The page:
He sounded like a man who couldn’t see what was obvious to everyone else, and once again made his political adversaries seem, in comparison, more realistic, more clear-sighted and responsive to public opinion. And he did this while everyone was watching. Again, what a gift.

Two areas seem to me key for Republican leaders in Washington. One is a long-term concern, the other an immediate one.

The first has to do with the art of political persuasion. A month ago, in conversation with a veteran Democrat, I mentioned that the old cliché is now truer than ever, that everything happens in the center. The path to victory is through the center, that’s where things are won. The Democrat nodded vigorously. “Compromise,” she said, “it’s so important.”

But compromise was not my point. Persuasion was my point. Compromise is a tool you use to get the best legislation possible, but you have to persuade the big center that your way is the better way. We’re in an age where politicians assert, insist and leave. It’s all quick, blunt and dumb. But to win and hold the center you have to make your case, you have to show you’re philosophically serious, you have to show your logic, and connect it to a philosophy. You don’t sit around saying, “I like centrists so I compromise,” you say, “Here’s what we believe, here’s how we think and why.”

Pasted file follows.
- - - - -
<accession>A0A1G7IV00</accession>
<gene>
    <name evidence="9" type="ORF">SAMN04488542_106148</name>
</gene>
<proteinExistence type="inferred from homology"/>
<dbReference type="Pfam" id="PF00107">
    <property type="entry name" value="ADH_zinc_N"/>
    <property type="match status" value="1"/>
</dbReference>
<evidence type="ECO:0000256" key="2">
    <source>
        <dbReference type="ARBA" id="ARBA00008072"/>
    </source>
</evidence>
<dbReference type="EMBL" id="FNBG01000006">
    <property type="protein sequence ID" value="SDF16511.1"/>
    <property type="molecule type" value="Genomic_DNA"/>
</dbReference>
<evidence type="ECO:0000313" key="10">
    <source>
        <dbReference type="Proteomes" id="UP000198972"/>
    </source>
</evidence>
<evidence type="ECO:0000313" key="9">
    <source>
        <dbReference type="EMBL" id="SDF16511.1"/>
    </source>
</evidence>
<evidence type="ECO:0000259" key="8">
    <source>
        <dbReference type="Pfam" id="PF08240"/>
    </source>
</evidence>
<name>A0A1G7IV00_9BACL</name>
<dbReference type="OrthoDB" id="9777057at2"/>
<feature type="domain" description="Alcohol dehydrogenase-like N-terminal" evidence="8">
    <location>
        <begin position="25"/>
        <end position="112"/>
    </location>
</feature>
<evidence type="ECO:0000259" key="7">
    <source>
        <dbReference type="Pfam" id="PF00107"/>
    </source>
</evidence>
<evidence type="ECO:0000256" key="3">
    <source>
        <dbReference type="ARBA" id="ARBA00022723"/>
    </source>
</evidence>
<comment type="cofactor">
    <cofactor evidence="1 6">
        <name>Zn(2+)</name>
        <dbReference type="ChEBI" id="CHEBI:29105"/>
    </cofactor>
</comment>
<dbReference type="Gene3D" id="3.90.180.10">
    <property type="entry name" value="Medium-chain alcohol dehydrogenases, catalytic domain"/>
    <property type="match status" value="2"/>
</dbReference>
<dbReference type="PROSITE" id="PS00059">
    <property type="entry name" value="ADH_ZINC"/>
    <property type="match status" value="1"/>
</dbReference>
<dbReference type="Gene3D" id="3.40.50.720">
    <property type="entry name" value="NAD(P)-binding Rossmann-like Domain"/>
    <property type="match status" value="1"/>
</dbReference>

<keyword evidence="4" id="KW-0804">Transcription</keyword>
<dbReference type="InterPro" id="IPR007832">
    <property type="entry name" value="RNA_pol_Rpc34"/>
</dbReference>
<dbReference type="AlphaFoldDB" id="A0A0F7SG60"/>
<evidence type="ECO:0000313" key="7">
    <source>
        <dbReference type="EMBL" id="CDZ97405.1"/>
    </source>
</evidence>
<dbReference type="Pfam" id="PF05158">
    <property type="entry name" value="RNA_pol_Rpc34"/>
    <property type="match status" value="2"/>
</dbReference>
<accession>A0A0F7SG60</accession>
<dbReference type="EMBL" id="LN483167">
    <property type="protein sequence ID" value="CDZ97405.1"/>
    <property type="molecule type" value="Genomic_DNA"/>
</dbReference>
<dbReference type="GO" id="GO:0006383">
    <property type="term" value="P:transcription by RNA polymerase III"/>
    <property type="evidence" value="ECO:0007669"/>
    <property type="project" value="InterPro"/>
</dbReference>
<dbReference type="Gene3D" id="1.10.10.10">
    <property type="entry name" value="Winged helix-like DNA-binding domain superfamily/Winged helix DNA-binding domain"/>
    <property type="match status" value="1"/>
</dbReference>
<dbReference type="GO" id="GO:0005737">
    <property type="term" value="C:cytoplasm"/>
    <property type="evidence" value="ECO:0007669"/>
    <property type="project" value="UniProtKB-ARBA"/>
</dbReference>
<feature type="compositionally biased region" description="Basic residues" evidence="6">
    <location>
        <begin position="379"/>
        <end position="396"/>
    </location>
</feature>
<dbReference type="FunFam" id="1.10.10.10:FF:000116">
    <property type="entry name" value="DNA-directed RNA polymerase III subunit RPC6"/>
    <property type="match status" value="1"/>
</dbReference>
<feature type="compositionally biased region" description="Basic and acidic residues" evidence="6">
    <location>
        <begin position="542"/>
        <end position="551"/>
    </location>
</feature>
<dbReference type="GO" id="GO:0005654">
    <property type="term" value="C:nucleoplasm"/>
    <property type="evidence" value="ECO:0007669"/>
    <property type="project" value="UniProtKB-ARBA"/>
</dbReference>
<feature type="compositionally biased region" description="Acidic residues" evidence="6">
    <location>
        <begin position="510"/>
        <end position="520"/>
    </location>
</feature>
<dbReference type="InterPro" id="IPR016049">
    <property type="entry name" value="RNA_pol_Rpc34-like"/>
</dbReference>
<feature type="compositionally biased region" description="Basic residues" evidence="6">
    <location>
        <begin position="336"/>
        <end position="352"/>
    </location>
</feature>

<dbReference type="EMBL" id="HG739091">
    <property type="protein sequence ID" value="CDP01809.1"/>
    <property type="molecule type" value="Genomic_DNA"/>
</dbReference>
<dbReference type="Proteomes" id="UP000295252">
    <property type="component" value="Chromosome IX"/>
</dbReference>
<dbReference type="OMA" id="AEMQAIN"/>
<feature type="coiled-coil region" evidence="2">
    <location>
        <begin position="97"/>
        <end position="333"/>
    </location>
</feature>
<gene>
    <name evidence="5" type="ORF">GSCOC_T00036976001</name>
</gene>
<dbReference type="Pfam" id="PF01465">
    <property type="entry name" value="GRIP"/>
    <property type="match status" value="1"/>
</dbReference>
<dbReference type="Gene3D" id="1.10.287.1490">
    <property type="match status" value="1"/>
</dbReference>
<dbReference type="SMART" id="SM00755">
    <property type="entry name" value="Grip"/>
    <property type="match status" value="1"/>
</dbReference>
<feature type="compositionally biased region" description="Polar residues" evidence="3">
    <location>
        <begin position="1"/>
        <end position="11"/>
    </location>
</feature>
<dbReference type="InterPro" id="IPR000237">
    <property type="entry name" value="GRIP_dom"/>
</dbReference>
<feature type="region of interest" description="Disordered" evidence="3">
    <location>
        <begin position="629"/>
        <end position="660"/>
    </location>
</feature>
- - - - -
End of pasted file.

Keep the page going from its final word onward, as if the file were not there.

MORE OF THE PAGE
The establishment of the GOP hasn’t been good at this. Some of them aren’t philosophically serious. Some don’t know that persuasion is at the heart of things. Some know but aren’t good at it. Some think they’re never given quite the right venue to expand on their views, or questioned in the right way. They should create venues.

A lot of this will fall to the newly elected congressmen and senators, and the philosophically inclined incumbents who’ve been quiet and let the leadership dominate the stage the past few years.

Right now the center is with the Republicans. They voted like Democrats in 2008 and like Republicans in 2010. But there’s going to be lots of drama in Washington the next few months, and things could turn on a dime. To hold the center you have to respect your own case enough to argue for it, and respect the people enough to explain it.